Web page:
Monday, October 11, 2004


Various people say that Leftist leader Mark Latham lost because of his bullying personality but, seeing that John Howard is a totally colourless personality, it seems to me that neither party had much to offer in the charisma stakes. So I think it does come down to policies.

Australia is lucky that its major Leftist party (the Australian Labor Party or "ALP") is one of the most conservative Leftist parties that there are (only Singapore's P.A.P. springs to mind as a rival). The sort of pro-market, pro-free-enterprise reforms that were in the USA and the UK the work of Reagan and Thatcher were in Australia principally the work of the ALP. (Though it was John Howard who nobbled the unions via the big defeat of the maritime unions).

The Australian Left was not always like that, however. The short-lived Whitlam (ALP) government of the 1970s did a lot of damage to the economy -- mainly through amateurism rather than ill-will towards anybody, though. And even the Whitlam government had some worthwhile economic policies -- with the fact that it started the process of dismantling Australia's traditionally highly protected economy being particularly to its credit. For what I wrote on the Whitlam government at the time, see here.

The damage that the Whitlam regime inflicted on the economy (mainly through overspending, with the resultant high inflation) did great harm to the reputation of the ALP as economic managers -- so that subsequent lacklustre conservative governments won office primarily because they were not the ALP. Nobody wanted a repeat performance of the disruptions of the Whitlam years. And to this day both major Australian parties make a big thing of their committment to surplus budgets -- though few people probably remember now that the committment originated as a reaction to Whitlam's big deficits.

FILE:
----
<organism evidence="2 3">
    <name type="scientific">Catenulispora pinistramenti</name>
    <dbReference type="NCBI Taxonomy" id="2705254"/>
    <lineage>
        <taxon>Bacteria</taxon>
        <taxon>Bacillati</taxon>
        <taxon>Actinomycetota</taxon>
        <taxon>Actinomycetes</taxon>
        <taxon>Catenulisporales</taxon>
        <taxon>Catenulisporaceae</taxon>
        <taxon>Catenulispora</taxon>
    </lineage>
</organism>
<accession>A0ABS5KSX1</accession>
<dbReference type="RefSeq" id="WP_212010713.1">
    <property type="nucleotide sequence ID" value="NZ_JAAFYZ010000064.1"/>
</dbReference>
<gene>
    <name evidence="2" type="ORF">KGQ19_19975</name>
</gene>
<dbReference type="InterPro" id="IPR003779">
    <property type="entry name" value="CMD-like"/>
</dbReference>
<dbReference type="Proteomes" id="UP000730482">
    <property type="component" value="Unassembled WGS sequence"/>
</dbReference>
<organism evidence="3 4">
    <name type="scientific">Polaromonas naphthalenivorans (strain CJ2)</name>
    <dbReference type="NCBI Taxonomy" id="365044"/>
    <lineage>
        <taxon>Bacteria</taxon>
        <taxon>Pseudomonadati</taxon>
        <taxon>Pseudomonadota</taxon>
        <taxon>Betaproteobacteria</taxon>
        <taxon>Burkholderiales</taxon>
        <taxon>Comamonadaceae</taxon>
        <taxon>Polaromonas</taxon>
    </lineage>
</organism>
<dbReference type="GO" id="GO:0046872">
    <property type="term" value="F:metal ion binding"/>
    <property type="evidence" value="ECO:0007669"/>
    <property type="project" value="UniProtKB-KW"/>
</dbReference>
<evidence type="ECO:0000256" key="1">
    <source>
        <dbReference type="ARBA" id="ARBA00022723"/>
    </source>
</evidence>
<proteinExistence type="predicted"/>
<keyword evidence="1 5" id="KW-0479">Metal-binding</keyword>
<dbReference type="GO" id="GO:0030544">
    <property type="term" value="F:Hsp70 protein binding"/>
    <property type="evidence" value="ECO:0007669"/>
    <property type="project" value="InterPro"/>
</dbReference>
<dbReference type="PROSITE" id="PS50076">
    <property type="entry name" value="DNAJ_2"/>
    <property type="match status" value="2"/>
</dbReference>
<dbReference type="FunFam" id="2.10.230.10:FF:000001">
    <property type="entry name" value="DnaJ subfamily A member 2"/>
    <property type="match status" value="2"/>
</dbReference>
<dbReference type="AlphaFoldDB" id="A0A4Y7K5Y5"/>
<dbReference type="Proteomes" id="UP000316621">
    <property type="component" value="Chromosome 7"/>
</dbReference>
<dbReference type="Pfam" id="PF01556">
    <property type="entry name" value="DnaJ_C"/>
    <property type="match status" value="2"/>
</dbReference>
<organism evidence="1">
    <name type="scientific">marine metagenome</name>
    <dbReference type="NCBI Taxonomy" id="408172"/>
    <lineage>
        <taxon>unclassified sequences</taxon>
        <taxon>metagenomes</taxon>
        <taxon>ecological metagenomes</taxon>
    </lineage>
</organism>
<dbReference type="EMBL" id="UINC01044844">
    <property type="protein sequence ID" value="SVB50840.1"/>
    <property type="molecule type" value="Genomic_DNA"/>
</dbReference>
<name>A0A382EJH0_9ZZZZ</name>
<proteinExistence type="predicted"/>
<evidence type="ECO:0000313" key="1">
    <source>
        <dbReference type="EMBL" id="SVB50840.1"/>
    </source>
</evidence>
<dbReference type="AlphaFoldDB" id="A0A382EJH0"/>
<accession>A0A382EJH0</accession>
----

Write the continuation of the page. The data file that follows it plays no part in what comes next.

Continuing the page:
Principally in the person of former Rhodes scholar Bob Hawke, the ALP saw therefore that they had to take economics seriously if they were to have the lasting trust of the Australian electorate. So when the conservative coalition finally died of total inanition (principally in the person of the inert Malcolm Fraser), and the ALP finally regained power, Hawke took the opportunity to show that the ALP too could be economically rational -- by privatizing various government businesses, by reducing tariffs, by balancing the budget etc. Bob Hawke has however now long retired to private life and his legacy is beginning to wear off. And the first clear sign of that is the set of policies that ALP leader Mark Latham fought Saturday's election on. Although he has an honours degree in economics, Latham seemed to decide that it was time for the ALP to veer to the Left in many respects. He promised to get Australian troops out of Iraq "by Christmas", he shafted the forest industry workers in favour of a deep Green policy of banning the cutting down of almost all native trees, he made huge spending committments to the elderly and, most incredibly, refused to rule out raising taxes. The latter policy alone would probably have served to lose him the election.

So with all due respect to other more complex analyses (e.g. here) of the reason for the ALP's recent defeat, it seems clear to me the reason is very simple: The ALP lost simply because they were too Leftist for the Australian people. If Latham had stuck to the policies of his esteemed predecessor, Bob Hawke, he might well have won. It has often been said that Margaret Thatcher's principal asset was always the (then far-Left) British Labour Party. Similarly in Australia's recent election, Mark Latham was a considerable asset to John Howard.


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